A Guide To Detect An Investment Scam
Investment scams are often targeted to a specific group of people, usually ethnic communities comprising certain professionals or the elderly. Most fraudsters frequently pretend to be members of the community, often lauding or spouting respected leaders to falsely convey their endorsements for their investment scams. This helps with their intention to spread the word about the scheme and to convince people further that their investment scam is legitimate and valuable. Numerous times, people become unwitting victims of the fraudster’s deception.
Let’s look into one of the most recent case examples of an investment scam – the Venus FX syndicate that launched the forex sham. Around 23,000 people were conned, including 17,000 Malaysian Indians that were cheated out of their hard-earned money. A total of about RM78 million (USD 18.1 million) was swindled and all these victims were represented by a renowned social advocator against Ponzi Schemes, Datuk Ramanan Ramakrishnan.
The press secretary to the Senate President of Malaysia and former treasurer-general of MIC, Datuk Ramanan joined the victims in filing police reports against VenusFX and progressed to hold a press conference to expose the façade, unfolding the modus operandi of the scam and the chief perpetrators. Datuk Ramanan also shouldered the responsibility to legally fight for the victims to help them recover their losses.
This investment scam is a fine illustration of how fraudsters exploit prominent names in their schemes and manipulate trust and friendship among groups of people, intentionally causing difficulty for law enforcement or regulators to detect the scam. Usually, the victims don’t notify the authorities quickly or pursue legal procedures because they still hope that they can work it out with the fraudsters to recover their money.
These investment scams are similar to Ponzi or pyramid schemes, where money from new investors is used to make payments to earlier investors to provide a false impression that the investment is successful. This enables the fraudsters to convince new investors to pour money into the scheme while reassuring the existing investors that their investments are safe and sound.
The truth is, the fraudsters have already stolen the money for their own use. The inevitable occurs when the whole scheme collapses as soon as the supply of new investors runs out and all the current investors are left in the dry when they discover that all of their money is gone.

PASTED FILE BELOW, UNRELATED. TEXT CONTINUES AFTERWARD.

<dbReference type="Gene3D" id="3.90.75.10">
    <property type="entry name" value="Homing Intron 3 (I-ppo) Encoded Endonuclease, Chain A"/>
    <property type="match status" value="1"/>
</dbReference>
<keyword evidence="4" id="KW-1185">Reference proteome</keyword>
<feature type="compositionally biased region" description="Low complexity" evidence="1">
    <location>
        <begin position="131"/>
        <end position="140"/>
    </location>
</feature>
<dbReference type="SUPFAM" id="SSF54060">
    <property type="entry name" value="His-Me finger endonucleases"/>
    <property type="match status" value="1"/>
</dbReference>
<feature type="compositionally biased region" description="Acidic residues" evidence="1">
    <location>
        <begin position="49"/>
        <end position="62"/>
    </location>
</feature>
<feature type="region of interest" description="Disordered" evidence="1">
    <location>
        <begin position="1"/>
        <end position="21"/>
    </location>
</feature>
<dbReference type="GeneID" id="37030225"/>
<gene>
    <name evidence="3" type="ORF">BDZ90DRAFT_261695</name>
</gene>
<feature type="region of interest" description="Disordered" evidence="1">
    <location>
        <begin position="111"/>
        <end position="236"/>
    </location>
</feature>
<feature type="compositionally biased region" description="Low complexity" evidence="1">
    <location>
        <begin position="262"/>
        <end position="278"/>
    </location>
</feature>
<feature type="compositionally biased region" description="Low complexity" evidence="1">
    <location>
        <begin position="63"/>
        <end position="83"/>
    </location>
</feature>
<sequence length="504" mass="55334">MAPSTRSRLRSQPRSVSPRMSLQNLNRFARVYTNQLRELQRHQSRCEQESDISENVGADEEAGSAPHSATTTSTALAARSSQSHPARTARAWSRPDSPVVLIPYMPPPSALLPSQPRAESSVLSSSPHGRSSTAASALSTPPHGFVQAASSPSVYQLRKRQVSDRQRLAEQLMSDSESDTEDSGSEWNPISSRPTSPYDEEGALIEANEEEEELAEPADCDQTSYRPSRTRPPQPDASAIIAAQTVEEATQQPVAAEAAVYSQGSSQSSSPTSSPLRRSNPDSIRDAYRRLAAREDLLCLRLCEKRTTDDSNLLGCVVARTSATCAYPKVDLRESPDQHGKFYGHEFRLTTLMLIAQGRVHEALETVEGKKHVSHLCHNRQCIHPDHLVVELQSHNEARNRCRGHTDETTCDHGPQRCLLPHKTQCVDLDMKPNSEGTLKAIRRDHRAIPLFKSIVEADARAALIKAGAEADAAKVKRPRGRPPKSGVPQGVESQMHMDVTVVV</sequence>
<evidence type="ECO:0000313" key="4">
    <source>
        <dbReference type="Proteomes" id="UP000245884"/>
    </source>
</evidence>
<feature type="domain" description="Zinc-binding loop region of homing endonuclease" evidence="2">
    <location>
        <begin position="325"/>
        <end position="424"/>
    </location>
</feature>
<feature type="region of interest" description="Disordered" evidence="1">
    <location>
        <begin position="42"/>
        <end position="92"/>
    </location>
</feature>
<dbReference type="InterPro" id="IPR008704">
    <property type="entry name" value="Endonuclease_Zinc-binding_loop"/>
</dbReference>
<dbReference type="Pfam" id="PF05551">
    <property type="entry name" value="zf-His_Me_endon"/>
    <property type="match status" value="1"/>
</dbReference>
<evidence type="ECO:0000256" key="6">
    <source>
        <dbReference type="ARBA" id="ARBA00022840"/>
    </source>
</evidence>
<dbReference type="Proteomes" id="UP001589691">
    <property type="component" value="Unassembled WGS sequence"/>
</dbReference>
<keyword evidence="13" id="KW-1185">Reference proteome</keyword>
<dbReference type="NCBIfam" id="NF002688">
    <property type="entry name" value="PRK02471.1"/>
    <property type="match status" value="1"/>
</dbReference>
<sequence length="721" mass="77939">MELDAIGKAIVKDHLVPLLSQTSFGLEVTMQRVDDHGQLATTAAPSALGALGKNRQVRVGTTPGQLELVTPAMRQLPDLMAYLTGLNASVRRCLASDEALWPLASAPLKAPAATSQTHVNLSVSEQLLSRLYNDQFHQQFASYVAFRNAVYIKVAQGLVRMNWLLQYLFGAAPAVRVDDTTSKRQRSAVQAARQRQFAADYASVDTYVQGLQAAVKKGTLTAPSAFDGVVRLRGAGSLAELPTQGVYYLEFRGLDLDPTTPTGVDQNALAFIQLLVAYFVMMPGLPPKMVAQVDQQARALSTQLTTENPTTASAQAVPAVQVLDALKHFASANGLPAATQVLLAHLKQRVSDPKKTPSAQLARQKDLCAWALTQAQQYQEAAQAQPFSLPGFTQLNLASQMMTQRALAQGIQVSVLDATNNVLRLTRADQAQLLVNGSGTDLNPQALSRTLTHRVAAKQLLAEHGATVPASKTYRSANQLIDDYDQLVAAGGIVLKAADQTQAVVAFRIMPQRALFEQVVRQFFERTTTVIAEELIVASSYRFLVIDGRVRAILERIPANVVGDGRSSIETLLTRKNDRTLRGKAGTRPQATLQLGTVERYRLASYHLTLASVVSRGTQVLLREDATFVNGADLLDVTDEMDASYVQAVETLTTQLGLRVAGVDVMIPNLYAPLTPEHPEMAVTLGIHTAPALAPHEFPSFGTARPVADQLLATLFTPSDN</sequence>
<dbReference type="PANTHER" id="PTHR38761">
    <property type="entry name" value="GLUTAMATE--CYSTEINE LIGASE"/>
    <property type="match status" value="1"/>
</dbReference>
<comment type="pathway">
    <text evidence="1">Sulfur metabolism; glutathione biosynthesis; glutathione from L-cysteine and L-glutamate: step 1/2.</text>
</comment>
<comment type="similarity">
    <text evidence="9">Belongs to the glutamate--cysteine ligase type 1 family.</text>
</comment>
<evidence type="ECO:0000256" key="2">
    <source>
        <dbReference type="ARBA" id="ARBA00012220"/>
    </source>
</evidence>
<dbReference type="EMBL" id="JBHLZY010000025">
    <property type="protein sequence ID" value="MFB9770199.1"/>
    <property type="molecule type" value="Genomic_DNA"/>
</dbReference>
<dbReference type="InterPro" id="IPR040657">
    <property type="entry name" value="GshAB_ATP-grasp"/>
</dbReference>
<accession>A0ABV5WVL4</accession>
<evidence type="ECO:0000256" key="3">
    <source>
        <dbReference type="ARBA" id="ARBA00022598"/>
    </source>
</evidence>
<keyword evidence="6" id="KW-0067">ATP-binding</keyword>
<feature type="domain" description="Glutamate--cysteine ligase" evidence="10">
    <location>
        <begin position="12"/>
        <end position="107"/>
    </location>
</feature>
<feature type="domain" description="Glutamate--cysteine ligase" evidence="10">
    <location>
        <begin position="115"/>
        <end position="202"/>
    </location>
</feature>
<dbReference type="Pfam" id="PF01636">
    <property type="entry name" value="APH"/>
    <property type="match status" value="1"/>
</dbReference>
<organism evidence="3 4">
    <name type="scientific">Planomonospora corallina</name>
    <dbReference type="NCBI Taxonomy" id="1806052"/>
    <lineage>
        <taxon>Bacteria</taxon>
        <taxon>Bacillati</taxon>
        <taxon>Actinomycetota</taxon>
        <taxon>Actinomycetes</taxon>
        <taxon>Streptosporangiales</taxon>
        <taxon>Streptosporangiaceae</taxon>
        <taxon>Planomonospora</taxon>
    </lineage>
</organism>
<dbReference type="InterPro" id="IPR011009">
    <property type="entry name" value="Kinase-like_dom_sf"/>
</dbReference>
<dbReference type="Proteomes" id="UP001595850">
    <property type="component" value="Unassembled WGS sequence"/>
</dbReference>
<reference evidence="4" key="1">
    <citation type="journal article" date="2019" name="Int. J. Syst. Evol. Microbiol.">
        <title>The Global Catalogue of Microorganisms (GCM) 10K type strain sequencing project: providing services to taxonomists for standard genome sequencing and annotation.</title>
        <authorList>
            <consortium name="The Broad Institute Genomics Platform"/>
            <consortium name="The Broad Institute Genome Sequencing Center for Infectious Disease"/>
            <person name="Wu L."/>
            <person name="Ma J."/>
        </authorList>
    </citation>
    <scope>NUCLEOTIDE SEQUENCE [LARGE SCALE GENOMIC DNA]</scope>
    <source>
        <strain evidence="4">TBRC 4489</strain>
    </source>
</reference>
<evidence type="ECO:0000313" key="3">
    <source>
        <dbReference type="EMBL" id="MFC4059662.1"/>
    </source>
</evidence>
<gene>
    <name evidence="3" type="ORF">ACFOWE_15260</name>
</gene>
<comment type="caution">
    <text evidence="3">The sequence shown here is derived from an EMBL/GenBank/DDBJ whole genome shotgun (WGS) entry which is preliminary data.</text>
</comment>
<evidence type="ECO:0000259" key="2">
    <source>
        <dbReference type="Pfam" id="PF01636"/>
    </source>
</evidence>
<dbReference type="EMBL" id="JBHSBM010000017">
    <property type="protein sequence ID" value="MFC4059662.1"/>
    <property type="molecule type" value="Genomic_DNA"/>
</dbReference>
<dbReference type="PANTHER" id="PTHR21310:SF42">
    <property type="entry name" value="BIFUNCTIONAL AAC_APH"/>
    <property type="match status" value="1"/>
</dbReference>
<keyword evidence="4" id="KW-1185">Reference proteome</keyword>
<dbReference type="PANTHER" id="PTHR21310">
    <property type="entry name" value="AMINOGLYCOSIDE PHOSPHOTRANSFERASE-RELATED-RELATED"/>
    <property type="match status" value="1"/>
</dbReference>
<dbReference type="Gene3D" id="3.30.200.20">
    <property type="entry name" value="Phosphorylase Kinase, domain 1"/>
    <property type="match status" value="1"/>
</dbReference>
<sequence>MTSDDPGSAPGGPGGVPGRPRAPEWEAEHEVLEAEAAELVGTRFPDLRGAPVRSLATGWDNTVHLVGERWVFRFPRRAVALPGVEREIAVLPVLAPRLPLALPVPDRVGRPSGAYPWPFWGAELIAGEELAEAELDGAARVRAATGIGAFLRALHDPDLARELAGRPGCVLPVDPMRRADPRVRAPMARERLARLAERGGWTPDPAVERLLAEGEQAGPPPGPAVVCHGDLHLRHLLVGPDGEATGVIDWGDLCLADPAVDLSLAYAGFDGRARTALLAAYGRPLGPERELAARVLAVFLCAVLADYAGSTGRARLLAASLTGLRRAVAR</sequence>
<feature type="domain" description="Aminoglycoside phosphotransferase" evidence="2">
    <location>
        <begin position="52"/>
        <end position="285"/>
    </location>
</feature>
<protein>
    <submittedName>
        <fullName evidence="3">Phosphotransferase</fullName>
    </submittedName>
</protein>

How To Detect A Scam
We all know that any investment will always involve some degree of risk. Before buying, try minimizing your investment risk by asking questions and obtaining information about any investment to avoid being scammed. What you need to look out for:
When you’re being approached with an investment opportunity
No matter how trustworthy that person introducing you to the investment is, you need to investigate everything thoroughly. Check that all information that you are told about the investment is true. Sometimes, the person telling you about the investment may have been fooled by the fraudsters themselves into believing that the investment scheme is genuine and legitimate.
When you’re being promised unbelievable income or guaranteed returns
If an investment sounds too good to be true, it probably is. You should be extremely suspicious when approached with investments that claim to have no risks because no investments are risk-free. The golden rule is, the higher the potential returns of an investment are said to be, the higher the risk of losing money. Therefore, the classic signs of a scam are promises of quick and high returns with minimal or no risk involved.
When you’re presented with an investment opportunity that’s not in writing
Legitimate investments are usually in writing, so be skeptical when you’re told that an investment does not have written particulars because fraudsters often avoid putting things in the script. You should also be on guard if you’re told to keep the investment opportunity a secret.
When you’re pressured or rushed into buying an investment
Don’t be hasty, give yourself a chance to think about it and investigate the investment. Don’t be misled with the knowledge that someone you know claimed to have made money because it doesn’t guarantee that you will too. Be extremely suspicious when ‘once-in-a-lifetime’ investments are pitched to you especially those with exclusive or confidential information.
When you receive email spams about ‘winning’ investments
If you receive an unsolicited e-mail from an unknown person or entity that contains a ‘great opportunity of a lifetime’ investment, it’s best to move on and pass up the ‘great opportunity’. Help others from getting scammed by reporting it to the Securities Commission Malaysia or Bank Negara Malaysia.